Northern Ireland’s maize acreage is up by 15%, year on year. These estimates are based on figures provided by Maizetech’s Robert Duncan.
“We are seeing a lot of new growers coming into the sector in tandem with farmers coming back to maize after a number of years,” he explained.
“Driving all of this is the recognition that compound feed prices will be extremely high next winter and the fact that dairy and other livestock farmers want a source of high-quality forage available to them over the coming months.
“Growing maize is also an exceptionally efficient way of utilising farmyard manure and slurry. Organic manures can supply all of the potash and phosphate required by a growing crop of maize.”
Duncan confirmed that the vast majority of maize crops are looking exceptionally well at the present time.
“Crops got off to a great start,” he stressed. “Planting was carried out, for the most part, between April 23 and May 11. Ground conditions were excellent at the time.
“Assuming the weather plays its part, crops will be ready for the silo around the beginning of October.”
According to the Maizetech representative, good crops of maize will produce between 16t and 18t of fresh forage/ac with dry matter coming in at around 32%. Starch levels should be in the range 32-35%.
The reawakening of interest in forage maize has come at a time of significant change in the agronomy associated with the growing of these crops.
“The most fundamental change relates to the use of liquid fertiliser to deliver half the crops’ nitrogen requirements when they are at the knee-high stage,” Duncan continued.
“Trials and on-farm experience here in Northern Ireland has confirmed that such an approach is the most efficient way of applying fertiliser nitrogen to maize crops. But there is only a very limited window of opportunity to apply liquid nitrogen in this way.
“The product acts as a foliar feed. However, the nitrogen can also be taken up by the roots in that more conventional way.
“Liquid nitrogen fertiliser can also be mixed with other liquid nutrient sources, thereby making available a range of trace elements, which maize crops will require.”
Liquid fertiliser can be applied using a conventional sprayer.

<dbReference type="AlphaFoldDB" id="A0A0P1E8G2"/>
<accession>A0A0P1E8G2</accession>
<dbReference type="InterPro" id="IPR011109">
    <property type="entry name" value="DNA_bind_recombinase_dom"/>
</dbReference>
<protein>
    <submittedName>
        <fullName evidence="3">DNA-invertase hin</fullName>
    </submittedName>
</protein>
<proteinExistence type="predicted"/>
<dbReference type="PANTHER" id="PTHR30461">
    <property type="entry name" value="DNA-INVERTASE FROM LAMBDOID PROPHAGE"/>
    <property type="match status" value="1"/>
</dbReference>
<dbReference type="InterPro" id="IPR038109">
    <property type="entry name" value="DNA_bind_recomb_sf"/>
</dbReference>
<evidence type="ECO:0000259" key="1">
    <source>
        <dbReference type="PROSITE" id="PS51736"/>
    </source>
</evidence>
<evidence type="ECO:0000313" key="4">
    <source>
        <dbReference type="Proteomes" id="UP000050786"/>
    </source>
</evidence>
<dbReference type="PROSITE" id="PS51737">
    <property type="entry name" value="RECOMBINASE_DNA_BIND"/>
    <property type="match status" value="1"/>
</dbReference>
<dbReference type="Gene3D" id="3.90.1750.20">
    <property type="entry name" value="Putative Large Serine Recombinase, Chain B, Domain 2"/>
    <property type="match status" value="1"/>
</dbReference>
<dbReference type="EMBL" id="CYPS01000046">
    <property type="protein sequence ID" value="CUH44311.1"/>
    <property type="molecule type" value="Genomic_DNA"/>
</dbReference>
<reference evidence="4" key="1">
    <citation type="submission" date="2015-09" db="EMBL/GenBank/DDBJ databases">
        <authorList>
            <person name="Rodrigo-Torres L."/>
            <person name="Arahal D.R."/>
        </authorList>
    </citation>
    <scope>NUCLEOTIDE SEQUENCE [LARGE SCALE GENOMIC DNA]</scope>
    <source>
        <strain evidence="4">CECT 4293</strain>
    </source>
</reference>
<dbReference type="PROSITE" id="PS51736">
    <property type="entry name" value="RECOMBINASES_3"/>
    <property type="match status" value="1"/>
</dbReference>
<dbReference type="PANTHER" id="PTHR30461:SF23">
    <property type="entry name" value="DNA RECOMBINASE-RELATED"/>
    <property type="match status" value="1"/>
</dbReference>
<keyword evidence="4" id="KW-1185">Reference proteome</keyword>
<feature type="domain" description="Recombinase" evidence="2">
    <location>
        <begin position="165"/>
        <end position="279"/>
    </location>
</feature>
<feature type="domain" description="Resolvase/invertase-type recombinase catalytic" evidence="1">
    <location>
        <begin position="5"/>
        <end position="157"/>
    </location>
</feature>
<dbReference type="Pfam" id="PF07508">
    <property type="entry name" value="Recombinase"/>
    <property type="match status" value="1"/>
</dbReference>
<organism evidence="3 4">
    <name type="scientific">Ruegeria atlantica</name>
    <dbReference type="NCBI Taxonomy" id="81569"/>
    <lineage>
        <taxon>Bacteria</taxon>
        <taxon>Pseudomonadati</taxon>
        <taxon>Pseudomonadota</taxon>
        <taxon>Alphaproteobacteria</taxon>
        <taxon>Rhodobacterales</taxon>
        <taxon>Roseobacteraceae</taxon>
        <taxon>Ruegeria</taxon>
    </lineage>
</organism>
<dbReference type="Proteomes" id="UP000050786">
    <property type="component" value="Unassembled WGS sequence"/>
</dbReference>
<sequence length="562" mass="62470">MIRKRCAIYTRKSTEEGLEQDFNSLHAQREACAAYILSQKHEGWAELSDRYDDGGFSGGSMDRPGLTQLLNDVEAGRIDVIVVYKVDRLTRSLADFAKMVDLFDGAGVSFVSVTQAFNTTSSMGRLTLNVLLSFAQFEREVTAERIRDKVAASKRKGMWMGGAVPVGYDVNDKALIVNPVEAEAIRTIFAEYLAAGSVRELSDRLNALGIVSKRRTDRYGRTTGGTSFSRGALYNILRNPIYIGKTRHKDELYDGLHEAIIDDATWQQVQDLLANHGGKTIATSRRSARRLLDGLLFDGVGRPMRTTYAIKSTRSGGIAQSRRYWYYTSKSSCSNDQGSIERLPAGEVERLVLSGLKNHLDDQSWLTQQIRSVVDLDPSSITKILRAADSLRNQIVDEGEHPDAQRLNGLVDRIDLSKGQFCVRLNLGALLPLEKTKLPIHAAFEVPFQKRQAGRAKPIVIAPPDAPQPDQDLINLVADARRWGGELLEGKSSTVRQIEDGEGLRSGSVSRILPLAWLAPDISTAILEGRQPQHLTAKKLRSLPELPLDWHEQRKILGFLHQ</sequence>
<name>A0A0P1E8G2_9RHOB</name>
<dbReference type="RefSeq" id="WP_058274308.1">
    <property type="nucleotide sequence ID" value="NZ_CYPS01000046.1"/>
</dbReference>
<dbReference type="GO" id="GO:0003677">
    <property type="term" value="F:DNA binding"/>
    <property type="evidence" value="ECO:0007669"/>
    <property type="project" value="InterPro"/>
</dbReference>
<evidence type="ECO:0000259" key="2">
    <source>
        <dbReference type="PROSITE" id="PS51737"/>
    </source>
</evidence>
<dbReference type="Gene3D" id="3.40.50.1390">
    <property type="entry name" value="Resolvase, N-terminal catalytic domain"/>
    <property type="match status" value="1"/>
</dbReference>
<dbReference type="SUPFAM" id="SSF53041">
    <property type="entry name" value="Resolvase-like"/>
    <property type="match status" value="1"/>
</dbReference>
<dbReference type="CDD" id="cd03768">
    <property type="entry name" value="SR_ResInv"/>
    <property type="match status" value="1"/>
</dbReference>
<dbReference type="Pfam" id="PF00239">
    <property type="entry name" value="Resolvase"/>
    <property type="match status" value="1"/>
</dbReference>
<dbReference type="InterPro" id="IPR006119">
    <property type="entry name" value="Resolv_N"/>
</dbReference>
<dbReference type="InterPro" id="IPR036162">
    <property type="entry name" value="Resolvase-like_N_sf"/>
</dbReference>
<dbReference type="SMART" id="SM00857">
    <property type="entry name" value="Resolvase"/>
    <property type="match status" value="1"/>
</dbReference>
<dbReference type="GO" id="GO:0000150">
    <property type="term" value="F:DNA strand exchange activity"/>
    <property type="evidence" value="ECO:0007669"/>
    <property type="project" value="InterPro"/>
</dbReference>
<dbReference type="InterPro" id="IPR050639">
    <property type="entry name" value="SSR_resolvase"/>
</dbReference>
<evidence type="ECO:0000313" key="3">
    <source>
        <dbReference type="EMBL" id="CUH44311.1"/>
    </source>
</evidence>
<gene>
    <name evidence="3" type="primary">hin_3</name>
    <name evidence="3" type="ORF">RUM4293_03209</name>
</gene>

“Most dairy farmers are now growing whole crop and a selection of other grain-based feeds. So having access to a sprayer should not be a problem in these circumstances,” Duncan continued.
“Many contractors are also available to deliver a fertiliser-spraying service, if required.”
The Maizetech representative confirmed that cost is the main factor, encouraging farmers to consider the option of using liquid fertiliser.
“On the basis of 2022 fertiliser prices, liquid nitrogen was one third the cost of a granular option. The vast majority of my maize customers applied liquid nitrogen this year.”
The other key agronomic change, associated with the growing of maize crops, has been the switch to compostable films.
“The use of the traditional oxy films is no longer allowed. It’s a case of using up the existing stocks of these films and moving on to the use of the new specifications," Duncan continued.
“Maizetech gave DAERA [Department of Agriculture, Environment and Rural Affairs] a commitment that it would supply a mix of the new compostable film in tandem with our existing stocks of the oxy product to growers this year.
“So, in effect, the farmers in question were in a position to carry out their own trials on the new product.
“And the word back has been very positive. The fully compostable film breaks down that little bit sooner and the crops pushing through are looking exceptionally healthy.
“Maizetech had trialled the new compostable films for five years, prior to making the products commercially available in Northern Ireland.”